Top US commander to visit Turkey amid strained relations
The general will discuss the situation in northern Syria, state-run Anadolu Agency quoted Turkish officials as saying. The meeting is expected to focus on developments regarding the presence of the People’s Protection Units (YPG) in the region and a roadmap on the Syrian city of Manbij.
The visit comes amid strained relations between Turkey and the U.S. over a host of issues. Relations plunged further after U.S. President Donald Trump and Vice President Mike Pence threatened sanctions on Turkey if pastor Andrew Brunson, who was placed under house arrest on July 25 after nearly two years behind bars on terror charges, is not freed.
Turkish President Recep Tayyip Erdoğan said on July 28 the spat between Turkey and the United States over Brunson and the threat of sanctions coming from Washington amounts to “psychological warfare.”
Turkish Foreign Minister Mevlüt Çavuşoğlu also responded, saying that Turkey was governed by the rule of law. “We will never tolerate threats from anybody,” Çavuşoğlu said on Twitter. He later held two phone calls with his U.S. counterpart Mike Pompeo.
Despite strongly-worded statements from both sides, U.S. Defense Secretary Jim Mattis said on July 27 that the two militaries remain “on good terms,” pointing to joint patrolling activities in the northern Syrian town of Manbij.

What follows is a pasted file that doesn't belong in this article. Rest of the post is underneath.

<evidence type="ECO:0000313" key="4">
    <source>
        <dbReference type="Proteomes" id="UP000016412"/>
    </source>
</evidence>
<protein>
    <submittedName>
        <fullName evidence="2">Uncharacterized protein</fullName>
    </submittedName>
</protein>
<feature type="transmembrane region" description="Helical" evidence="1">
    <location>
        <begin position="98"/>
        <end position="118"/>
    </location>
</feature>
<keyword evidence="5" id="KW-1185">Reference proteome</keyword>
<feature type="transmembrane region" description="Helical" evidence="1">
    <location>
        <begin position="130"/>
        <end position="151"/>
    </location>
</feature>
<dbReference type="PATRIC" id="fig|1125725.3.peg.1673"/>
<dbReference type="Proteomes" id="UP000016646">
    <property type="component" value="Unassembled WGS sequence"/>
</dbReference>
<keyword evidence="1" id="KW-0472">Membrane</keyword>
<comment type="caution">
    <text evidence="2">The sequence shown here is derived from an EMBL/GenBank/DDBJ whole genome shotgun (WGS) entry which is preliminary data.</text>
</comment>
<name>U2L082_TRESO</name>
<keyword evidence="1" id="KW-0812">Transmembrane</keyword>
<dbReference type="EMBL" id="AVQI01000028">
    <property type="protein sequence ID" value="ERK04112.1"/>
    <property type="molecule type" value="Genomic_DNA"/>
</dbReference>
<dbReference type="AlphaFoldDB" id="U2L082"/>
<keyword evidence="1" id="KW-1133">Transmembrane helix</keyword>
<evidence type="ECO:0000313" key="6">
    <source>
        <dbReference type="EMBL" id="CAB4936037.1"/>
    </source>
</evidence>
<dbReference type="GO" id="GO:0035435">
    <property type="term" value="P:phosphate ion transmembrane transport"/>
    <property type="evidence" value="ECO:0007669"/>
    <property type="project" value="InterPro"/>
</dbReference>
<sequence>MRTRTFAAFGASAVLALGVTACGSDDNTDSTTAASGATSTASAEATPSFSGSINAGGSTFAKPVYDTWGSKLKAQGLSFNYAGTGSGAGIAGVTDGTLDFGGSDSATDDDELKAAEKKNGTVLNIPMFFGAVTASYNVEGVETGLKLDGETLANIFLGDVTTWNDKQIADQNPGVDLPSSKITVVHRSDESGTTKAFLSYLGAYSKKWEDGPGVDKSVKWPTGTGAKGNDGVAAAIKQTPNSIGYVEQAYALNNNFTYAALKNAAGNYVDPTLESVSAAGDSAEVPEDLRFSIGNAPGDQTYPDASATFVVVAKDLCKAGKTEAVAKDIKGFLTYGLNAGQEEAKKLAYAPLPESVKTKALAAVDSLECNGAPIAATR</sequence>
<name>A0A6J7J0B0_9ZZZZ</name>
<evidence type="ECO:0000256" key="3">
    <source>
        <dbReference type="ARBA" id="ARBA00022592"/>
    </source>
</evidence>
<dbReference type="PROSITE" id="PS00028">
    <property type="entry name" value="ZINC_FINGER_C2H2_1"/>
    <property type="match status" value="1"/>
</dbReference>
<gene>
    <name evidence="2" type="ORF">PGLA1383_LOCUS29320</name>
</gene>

Scaparrotti to visit İncirlik and İzmir
Scaparrotti will also visit the İncirlik Air Base in the southern province of Adana. The commander will then visit the Aegean province of İzmir, where Brunson is under house arrest.
The U.S. Congress has been preparing a defense bill that would block the transfer of F-35 fighter jets to Turkey unless Ankara releases jailed U.S. citizens and employees and cancels the purchase of the S-400 air defense system from Russia.
A roadmap for the stabilization of Manbij was announced following a meeting between Çavuşoğlu and U.S. Secretary of State Mike Pompeo in June. The agreement envisages the withdrawal of the YPG from Manbij and on stability in the region. As part of the mutual agreement, both U.S. and Turkish armies have been conducting patrols in the region since June 18. Some YPG members have retreated to checkpoints.